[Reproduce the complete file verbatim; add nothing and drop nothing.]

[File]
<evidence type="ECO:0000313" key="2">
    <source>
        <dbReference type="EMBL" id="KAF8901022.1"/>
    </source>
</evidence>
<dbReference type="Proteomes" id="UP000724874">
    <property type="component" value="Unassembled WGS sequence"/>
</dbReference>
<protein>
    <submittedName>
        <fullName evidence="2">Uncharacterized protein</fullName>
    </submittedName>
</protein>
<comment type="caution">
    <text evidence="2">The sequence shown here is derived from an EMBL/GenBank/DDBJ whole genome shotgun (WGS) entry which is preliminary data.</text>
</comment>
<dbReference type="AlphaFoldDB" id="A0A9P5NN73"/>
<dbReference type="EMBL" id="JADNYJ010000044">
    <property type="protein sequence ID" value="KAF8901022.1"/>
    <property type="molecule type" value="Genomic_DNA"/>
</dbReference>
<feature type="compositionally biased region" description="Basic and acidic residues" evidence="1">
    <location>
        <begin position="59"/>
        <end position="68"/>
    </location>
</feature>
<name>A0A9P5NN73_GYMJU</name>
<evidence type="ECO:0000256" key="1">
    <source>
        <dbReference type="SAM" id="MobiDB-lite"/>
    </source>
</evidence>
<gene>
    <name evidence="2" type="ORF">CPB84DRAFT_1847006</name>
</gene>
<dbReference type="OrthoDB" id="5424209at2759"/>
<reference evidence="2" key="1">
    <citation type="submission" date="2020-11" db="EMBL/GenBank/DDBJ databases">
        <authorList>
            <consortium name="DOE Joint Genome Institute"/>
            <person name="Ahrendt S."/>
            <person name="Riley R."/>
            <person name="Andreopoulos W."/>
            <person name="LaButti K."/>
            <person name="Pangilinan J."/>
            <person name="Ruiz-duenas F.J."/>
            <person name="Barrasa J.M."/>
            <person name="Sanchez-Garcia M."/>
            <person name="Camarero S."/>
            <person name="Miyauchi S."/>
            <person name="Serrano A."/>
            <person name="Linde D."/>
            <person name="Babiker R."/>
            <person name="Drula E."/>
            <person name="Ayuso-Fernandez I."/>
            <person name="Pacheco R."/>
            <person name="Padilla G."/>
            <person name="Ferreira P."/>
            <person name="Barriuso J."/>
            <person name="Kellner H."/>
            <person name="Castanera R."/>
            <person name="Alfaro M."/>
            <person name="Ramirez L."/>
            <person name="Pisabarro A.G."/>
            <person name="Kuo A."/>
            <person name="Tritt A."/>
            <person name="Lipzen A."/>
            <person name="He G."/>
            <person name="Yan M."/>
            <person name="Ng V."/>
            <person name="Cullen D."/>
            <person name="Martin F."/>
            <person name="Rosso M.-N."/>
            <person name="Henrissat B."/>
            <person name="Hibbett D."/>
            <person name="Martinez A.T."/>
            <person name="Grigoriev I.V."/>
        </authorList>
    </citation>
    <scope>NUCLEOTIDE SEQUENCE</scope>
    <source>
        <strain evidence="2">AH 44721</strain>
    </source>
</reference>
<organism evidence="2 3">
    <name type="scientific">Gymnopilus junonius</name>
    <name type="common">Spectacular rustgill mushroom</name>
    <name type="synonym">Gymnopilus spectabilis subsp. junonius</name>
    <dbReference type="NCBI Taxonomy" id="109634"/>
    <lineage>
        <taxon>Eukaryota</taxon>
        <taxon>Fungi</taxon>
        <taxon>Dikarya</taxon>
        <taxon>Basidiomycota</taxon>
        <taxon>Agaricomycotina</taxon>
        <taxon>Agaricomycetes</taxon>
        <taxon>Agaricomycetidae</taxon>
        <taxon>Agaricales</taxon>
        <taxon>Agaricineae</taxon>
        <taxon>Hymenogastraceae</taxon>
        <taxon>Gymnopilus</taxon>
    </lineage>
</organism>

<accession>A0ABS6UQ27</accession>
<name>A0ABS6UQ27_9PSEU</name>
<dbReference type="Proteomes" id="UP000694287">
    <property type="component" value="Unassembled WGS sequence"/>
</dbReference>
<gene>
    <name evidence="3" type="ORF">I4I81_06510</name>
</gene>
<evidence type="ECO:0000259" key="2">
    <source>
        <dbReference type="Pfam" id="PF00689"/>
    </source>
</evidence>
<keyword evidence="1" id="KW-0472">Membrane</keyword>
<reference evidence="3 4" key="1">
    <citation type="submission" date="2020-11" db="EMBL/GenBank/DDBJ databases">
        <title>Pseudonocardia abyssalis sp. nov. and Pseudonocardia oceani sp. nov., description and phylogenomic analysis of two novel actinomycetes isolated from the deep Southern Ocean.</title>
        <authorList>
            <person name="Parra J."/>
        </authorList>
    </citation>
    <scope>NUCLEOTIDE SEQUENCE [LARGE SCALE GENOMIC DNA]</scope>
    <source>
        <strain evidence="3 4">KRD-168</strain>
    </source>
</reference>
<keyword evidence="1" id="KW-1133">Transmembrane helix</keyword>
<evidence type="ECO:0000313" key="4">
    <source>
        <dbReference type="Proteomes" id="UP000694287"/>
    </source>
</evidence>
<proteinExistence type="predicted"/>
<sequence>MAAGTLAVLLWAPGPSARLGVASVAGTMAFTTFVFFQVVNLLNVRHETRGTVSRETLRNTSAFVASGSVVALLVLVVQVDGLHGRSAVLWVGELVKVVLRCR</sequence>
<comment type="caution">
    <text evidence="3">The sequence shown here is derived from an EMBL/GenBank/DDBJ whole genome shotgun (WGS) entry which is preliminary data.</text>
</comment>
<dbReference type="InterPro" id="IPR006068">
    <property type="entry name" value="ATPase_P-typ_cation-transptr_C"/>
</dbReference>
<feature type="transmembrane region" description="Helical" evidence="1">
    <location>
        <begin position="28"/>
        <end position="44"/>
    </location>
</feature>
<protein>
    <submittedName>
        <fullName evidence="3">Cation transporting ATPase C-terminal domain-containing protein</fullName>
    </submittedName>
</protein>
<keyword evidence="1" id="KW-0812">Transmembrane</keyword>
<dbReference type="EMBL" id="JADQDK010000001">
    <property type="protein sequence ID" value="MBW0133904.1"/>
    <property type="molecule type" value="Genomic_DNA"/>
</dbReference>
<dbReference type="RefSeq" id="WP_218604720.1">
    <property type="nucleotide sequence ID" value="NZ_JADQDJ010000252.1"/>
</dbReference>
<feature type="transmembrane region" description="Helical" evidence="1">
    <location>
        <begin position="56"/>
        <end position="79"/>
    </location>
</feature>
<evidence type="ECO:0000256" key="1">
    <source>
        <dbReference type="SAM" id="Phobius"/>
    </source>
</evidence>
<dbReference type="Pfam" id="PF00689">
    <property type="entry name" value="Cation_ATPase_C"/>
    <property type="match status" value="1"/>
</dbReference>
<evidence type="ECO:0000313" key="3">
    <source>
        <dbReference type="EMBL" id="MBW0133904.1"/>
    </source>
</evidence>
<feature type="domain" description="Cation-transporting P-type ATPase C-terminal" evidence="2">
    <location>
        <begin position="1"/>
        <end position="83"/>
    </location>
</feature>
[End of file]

<evidence type="ECO:0000313" key="2">
    <source>
        <dbReference type="EMBL" id="KAF8901022.1"/>
    </source>
</evidence>
<dbReference type="Proteomes" id="UP000724874">
    <property type="component" value="Unassembled WGS sequence"/>
</dbReference>
<protein>
    <submittedName>
        <fullName evidence="2">Uncharacterized protein</fullName>
    </submittedName>
</protein>
<comment type="caution">
    <text evidence="2">The sequence shown here is derived from an EMBL/GenBank/DDBJ whole genome shotgun (WGS) entry which is preliminary data.</text>
</comment>
<dbReference type="AlphaFoldDB" id="A0A9P5NN73"/>
<dbReference type="EMBL" id="JADNYJ010000044">
    <property type="protein sequence ID" value="KAF8901022.1"/>
    <property type="molecule type" value="Genomic_DNA"/>
</dbReference>
<feature type="compositionally biased region" description="Basic and acidic residues" evidence="1">
    <location>
        <begin position="59"/>
        <end position="68"/>
    </location>
</feature>
<name>A0A9P5NN73_GYMJU</name>
<evidence type="ECO:0000256" key="1">
    <source>
        <dbReference type="SAM" id="MobiDB-lite"/>
    </source>
</evidence>
<gene>
    <name evidence="2" type="ORF">CPB84DRAFT_1847006</name>
</gene>
<dbReference type="OrthoDB" id="5424209at2759"/>
<reference evidence="2" key="1">
    <citation type="submission" date="2020-11" db="EMBL/GenBank/DDBJ databases">
        <authorList>
            <consortium name="DOE Joint Genome Institute"/>
            <person name="Ahrendt S."/>
            <person name="Riley R."/>
            <person name="Andreopoulos W."/>
            <person name="LaButti K."/>
            <person name="Pangilinan J."/>
            <person name="Ruiz-duenas F.J."/>
            <person name="Barrasa J.M."/>
            <person name="Sanchez-Garcia M."/>
            <person name="Camarero S."/>
            <person name="Miyauchi S."/>
            <person name="Serrano A."/>
            <person name="Linde D."/>
            <person name="Babiker R."/>
            <person name="Drula E."/>
            <person name="Ayuso-Fernandez I."/>
            <person name="Pacheco R."/>
            <person name="Padilla G."/>
            <person name="Ferreira P."/>
            <person name="Barriuso J."/>
            <person name="Kellner H."/>
            <person name="Castanera R."/>
            <person name="Alfaro M."/>
            <person name="Ramirez L."/>
            <person name="Pisabarro A.G."/>
            <person name="Kuo A."/>
            <person name="Tritt A."/>
            <person name="Lipzen A."/>
            <person name="He G."/>
            <person name="Yan M."/>
            <person name="Ng V."/>
            <person name="Cullen D."/>
            <person name="Martin F."/>
            <person name="Rosso M.-N."/>
            <person name="Henrissat B."/>
            <person name="Hibbett D."/>
            <person name="Martinez A.T."/>
            <person name="Grigoriev I.V."/>
        </authorList>
    </citation>
    <scope>NUCLEOTIDE SEQUENCE</scope>
    <source>
        <strain evidence="2">AH 44721</strain>
    </source>
</reference>
<organism evidence="2 3">
    <name type="scientific">Gymnopilus junonius</name>
    <name type="common">Spectacular rustgill mushroom</name>
    <name type="synonym">Gymnopilus spectabilis subsp. junonius</name>
    <dbReference type="NCBI Taxonomy" id="109634"/>
    <lineage>
        <taxon>Eukaryota</taxon>
        <taxon>Fungi</taxon>
        <taxon>Dikarya</taxon>
        <taxon>Basidiomycota</taxon>
        <taxon>Agaricomycotina</taxon>
        <taxon>Agaricomycetes</taxon>
        <taxon>Agaricomycetidae</taxon>
        <taxon>Agaricales</taxon>
        <taxon>Agaricineae</taxon>
        <taxon>Hymenogastraceae</taxon>
        <taxon>Gymnopilus</taxon>
    </lineage>
</organism>

<accession>A0ABS6UQ27</accession>
<name>A0ABS6UQ27_9PSEU</name>
<dbReference type="Proteomes" id="UP000694287">
    <property type="component" value="Unassembled WGS sequence"/>
</dbReference>
<gene>
    <name evidence="3" type="ORF">I4I81_06510</name>
</gene>
<evidence type="ECO:0000259" key="2">
    <source>
        <dbReference type="Pfam" id="PF00689"/>
    </source>
</evidence>
<keyword evidence="1" id="KW-0472">Membrane</keyword>
<reference evidence="3 4" key="1">
    <citation type="submission" date="2020-11" db="EMBL/GenBank/DDBJ databases">
        <title>Pseudonocardia abyssalis sp. nov. and Pseudonocardia oceani sp. nov., description and phylogenomic analysis of two novel actinomycetes isolated from the deep Southern Ocean.</title>
        <authorList>
            <person name="Parra J."/>
        </authorList>
    </citation>
    <scope>NUCLEOTIDE SEQUENCE [LARGE SCALE GENOMIC DNA]</scope>
    <source>
        <strain evidence="3 4">KRD-168</strain>
    </source>
</reference>
<keyword evidence="1" id="KW-1133">Transmembrane helix</keyword>
<evidence type="ECO:0000313" key="4">
    <source>
        <dbReference type="Proteomes" id="UP000694287"/>
    </source>
</evidence>
<proteinExistence type="predicted"/>
<sequence>MAAGTLAVLLWAPGPSARLGVASVAGTMAFTTFVFFQVVNLLNVRHETRGTVSRETLRNTSAFVASGSVVALLVLVVQVDGLHGRSAVLWVGELVKVVLRCR</sequence>
<comment type="caution">
    <text evidence="3">The sequence shown here is derived from an EMBL/GenBank/DDBJ whole genome shotgun (WGS) entry which is preliminary data.</text>
</comment>
<dbReference type="InterPro" id="IPR006068">
    <property type="entry name" value="ATPase_P-typ_cation-transptr_C"/>
</dbReference>
<feature type="transmembrane region" description="Helical" evidence="1">
    <location>
        <begin position="28"/>
        <end position="44"/>
    </location>
</feature>
<protein>
    <submittedName>
        <fullName evidence="3">Cation transporting ATPase C-terminal domain-containing protein</fullName>
    </submittedName>
</protein>
<keyword evidence="1" id="KW-0812">Transmembrane</keyword>
<dbReference type="EMBL" id="JADQDK010000001">
    <property type="protein sequence ID" value="MBW0133904.1"/>
    <property type="molecule type" value="Genomic_DNA"/>
</dbReference>
<dbReference type="RefSeq" id="WP_218604720.1">
    <property type="nucleotide sequence ID" value="NZ_JADQDJ010000252.1"/>
</dbReference>
<feature type="transmembrane region" description="Helical" evidence="1">
    <location>
        <begin position="56"/>
        <end position="79"/>
    </location>
</feature>
<evidence type="ECO:0000256" key="1">
    <source>
        <dbReference type="SAM" id="Phobius"/>
    </source>
</evidence>
<dbReference type="Pfam" id="PF00689">
    <property type="entry name" value="Cation_ATPase_C"/>
    <property type="match status" value="1"/>
</dbReference>
<evidence type="ECO:0000313" key="3">
    <source>
        <dbReference type="EMBL" id="MBW0133904.1"/>
    </source>
</evidence>
<feature type="domain" description="Cation-transporting P-type ATPase C-terminal" evidence="2">
    <location>
        <begin position="1"/>
        <end position="83"/>
    </location>
</feature>